If you are the least bit interested in classic Japanese cars, then I’m sure you’ll be quite familiar with Rocky Auto – the workshop responsible for building some of the world’s coolest Skylines, Fairlady Zs and other old school JDM machinery. We’ve featured a number of Rocky Auto’s projects over the years, and if you’re anything like me you just can’t get enough of them.
When I had the chance to spend a few days hanging out in Aichi Prefecture earlier in the year, a visit to Rocky Auto’s headquarters in Okazaki was an absolute must. While I’d seen plenty of Rocky Auto’s vehicles at events over the years, this would actually be first my time to visit the place where they are built. I was excited to say the least.
But as it turns out, we didn’t pick the ideal day to stop by. A rare snow storm had just rolled through the area, and everything was coated with a thick blanket of the white stuff.
While this would make shooting photos a pain in the ass, the snow certainly added an interesting, almost surreal effect to the whole experience.
But before I would wander around the shop, it was time for a chat with Mr. Rocky Auto himself, Yoshiya Watanabe.
Watanabe-san is a busy individual, and when I visited he was in the midst of finalizing the move to Rocky Auto’s all-new headquarters in the Aichi countryside. As cool as the original location was, it was clear that the company had very much outgrown its digs. In that sense, you can consider this story the last look at the ‘old’ Rocky Auto.
Looking around the place, in every corner there were stacks of vintage car parts, numerous complete engines and dozens of classic cars. So much cool stuff in fact, that it was hard to tell if I was at a museum or a workshop!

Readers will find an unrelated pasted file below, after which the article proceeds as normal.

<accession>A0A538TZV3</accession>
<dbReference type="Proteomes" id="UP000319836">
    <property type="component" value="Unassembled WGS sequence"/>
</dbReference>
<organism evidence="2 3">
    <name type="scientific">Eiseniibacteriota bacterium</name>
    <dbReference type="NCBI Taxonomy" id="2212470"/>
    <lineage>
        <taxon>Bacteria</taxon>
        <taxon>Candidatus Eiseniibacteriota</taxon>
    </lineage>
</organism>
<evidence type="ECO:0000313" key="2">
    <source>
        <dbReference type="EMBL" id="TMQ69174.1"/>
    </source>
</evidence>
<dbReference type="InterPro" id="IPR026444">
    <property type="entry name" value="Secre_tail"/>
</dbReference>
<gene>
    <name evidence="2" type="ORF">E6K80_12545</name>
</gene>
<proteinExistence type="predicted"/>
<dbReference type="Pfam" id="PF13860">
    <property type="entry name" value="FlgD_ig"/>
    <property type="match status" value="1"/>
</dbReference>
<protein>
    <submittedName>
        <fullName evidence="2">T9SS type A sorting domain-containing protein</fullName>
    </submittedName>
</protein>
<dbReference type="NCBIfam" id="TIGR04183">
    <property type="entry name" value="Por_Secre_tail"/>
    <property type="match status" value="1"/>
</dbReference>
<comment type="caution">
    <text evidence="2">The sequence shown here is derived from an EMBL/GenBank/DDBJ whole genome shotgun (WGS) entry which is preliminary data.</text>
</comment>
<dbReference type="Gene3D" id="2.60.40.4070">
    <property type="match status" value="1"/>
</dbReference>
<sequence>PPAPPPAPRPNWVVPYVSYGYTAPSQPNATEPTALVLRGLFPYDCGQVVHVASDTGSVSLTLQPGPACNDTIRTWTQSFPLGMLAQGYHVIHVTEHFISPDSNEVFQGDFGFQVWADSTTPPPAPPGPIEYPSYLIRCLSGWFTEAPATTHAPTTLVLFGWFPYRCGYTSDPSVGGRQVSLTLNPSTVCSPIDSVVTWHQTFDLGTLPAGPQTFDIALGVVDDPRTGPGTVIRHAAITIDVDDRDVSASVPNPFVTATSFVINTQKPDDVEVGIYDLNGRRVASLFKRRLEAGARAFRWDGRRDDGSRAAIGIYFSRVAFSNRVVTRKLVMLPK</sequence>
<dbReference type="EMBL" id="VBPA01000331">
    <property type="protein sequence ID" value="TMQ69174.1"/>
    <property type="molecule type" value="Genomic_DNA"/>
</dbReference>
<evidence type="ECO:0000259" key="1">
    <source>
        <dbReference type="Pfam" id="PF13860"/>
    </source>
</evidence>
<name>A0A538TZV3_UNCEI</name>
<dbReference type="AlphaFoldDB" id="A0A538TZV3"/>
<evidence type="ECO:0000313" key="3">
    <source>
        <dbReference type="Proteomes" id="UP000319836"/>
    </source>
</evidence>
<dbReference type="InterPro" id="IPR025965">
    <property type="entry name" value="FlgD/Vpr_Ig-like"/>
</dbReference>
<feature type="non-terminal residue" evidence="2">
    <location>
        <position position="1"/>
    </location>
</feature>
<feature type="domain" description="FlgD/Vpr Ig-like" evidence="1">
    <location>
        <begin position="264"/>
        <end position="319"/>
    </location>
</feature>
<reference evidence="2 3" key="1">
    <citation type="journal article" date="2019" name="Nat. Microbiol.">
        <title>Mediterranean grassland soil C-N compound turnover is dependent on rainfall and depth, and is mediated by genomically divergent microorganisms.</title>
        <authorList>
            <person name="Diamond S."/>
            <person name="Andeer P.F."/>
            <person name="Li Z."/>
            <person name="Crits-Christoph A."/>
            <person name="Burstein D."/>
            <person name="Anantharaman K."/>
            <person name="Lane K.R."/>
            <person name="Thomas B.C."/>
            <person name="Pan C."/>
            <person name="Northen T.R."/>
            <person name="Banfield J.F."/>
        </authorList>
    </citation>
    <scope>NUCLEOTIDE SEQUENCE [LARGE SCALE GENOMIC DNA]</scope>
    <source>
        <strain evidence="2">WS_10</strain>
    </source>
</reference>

But amidst the chaos, Watanabe-san was happy to sit down for a chat about cars and to share some of the crazy ideas brewing in his head.
He told me about how the company originally started nearly three decades ago as a spot for gearheads looking for more speed from their L-powered Skylines and Fairlady Zs.
As the cars became more valuable, he became more involved in the restoration side of the business, and then in the 1990s he first started swapping modern RB-series motors into classic Skylines, along with contemporary upgrades like air conditioning and power steering. It was there that the Rocky Auto story really took off, and ever since he’s been finding ways to constantly reinvent Japan’s classic cars.
To me, this is one of the most fascinating things about the man. The cars might be aging and getting more valuable, but Watanabe’s got a mind that never stops planning, and he’s always thinking of the next engine swap or conversion he wants to do. As we saw at the Tokyo Auto Salon this year, he’s even begun to completely re-body R32 Skyline chassis with authentic-looking Kenmeri bodywork.New Tricks For Old Cars
While RB-powered cars are still a huge part of Rocky Auto’s business, the company has also started experimenting with VQ engine as a swap candidate for vintage Nissans.